Stuart-Sobel-2013-200x300Our firm’s attorneys have also been sharing their insights on these and other issues with major media outlets as well as some of Florida’s lawmakers and policymakers, and we have scheduled a free live webinar on 40-year recertifications and structural maintenance for today at 1 p.m. (click here for information and online registrations).  The Sun Sentinel and Daily Business Review immediately turned to our board certified construction and condominium law experts for their input in the aftermath of the collapse.  A front-page article in the Sun Sentinel that appeared in the Friday, June 25, edition titled “How to Know if Your Condo Tower is Safe” includes insights from firm partners Stuart Sobel (pictured here) and Roberto C. Blanch.  The article reads:

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As we reported earlier this month, Senate Bill 56 was signed into law and will go into effect on July 1, 2021. The new law makes changes to the notice requirements of foreclosure actions for condominiums. Specifically, the changes require associations to send a notice to owners of unpaid assessments before an account is sent to a law firm for collections:

d) An association may not require payment of attorney fees related to a past due assessment without first delivering a written notice of late assessment to the parcel owner which specifies the amount owed the association and provides the parcel owner an opportunity to pay the amount owed without the assessment of attorney fees. The notice of late assessment must be sent by first-class United States mail to the owner at his or her last address as reflected in the association’s records and, if such address is not the parcel address, must also be sent by first-class United States mail to the parcel address. Notice is deemed to have been delivered upon mailing as required by this paragraph. A rebuttable presumption that an association mailed a notice in accordance with this paragraph is established if a board member, officer, or agent of the association, or a manager licensed under part VIII of chapter 468, provides a sworn affidavit attesting to such mailing. The notice must be in substantially the following form:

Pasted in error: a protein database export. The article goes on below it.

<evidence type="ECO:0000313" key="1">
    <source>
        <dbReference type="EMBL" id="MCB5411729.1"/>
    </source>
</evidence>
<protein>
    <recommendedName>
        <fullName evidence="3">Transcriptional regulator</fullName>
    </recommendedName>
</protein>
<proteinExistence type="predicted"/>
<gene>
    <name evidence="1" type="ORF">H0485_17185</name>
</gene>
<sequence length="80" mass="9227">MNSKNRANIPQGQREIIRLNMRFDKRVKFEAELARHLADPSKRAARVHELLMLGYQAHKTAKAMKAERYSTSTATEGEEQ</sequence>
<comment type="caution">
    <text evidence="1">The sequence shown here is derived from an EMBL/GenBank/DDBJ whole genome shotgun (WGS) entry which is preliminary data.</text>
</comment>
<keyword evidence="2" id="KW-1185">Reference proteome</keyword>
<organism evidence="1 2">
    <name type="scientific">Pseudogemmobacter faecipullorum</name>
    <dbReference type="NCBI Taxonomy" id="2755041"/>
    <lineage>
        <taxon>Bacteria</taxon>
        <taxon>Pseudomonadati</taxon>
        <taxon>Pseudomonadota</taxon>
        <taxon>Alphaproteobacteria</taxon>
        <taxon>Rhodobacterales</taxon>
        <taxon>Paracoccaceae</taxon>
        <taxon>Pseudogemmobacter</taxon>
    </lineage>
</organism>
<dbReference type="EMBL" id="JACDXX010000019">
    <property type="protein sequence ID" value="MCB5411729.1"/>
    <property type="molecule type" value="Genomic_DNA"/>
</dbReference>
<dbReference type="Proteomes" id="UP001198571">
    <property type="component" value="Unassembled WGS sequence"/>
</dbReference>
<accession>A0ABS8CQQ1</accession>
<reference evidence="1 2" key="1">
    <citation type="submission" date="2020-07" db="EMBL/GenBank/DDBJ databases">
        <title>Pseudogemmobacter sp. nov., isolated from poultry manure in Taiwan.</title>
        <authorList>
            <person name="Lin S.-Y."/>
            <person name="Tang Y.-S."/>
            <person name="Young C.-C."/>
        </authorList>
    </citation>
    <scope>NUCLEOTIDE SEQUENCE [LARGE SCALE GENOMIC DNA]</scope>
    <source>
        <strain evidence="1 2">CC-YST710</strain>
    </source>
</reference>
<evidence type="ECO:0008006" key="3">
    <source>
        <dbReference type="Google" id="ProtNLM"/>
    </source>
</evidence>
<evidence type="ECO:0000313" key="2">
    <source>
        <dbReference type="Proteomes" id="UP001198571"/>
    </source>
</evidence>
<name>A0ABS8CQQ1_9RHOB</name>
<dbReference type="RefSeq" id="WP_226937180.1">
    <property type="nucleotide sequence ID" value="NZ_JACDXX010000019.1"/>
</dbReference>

NOTICE OF LATE ASSESSMENT

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A lawsuit that was recently filed against the Promenade at Boca Pointe Condominium Association highlights the importance of properly adopting changes to an association’s governing documents and recording them in the local court registry where the association is located. If the allegations in the lawsuit hold up in court, the association for the Boca-area community could be forced to pay the plaintiff unit-owners’ lost rental income and legal bills.

According to the suit, the association is making up rules to prevent condo owners Gerardo and Ana Vizcaino from leasing their unit for a full year. The suit states that the association’s new rule, which it apparently adopted at an August 2020 board meeting after a simple vote of the board the directors, was never approved by the members by a formal vote.

Indeed, the suit alleges that the association president acknowledged in a notice to all of the unit owners that the board’s adoption of a rule restricting rentals to one tenant per 12-month period was invalid because it had not been approved by the unit owners via an amendment to the governing documents. The only restriction in the association’s recorded declaration pertaining to rentals states that owners are only restricted from renting units for terms of less than thirty days. No other restrictions are included in the recorded governing documents.

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The Covid-19 pandemic has expanded the parameters and elevated the importance of disaster preparedness in community associations. Prior to the start of the 2021 hurricane season, community association boards of directors and property managers should reassess their disaster preparedness plans to ensure they are ready for anything and everything.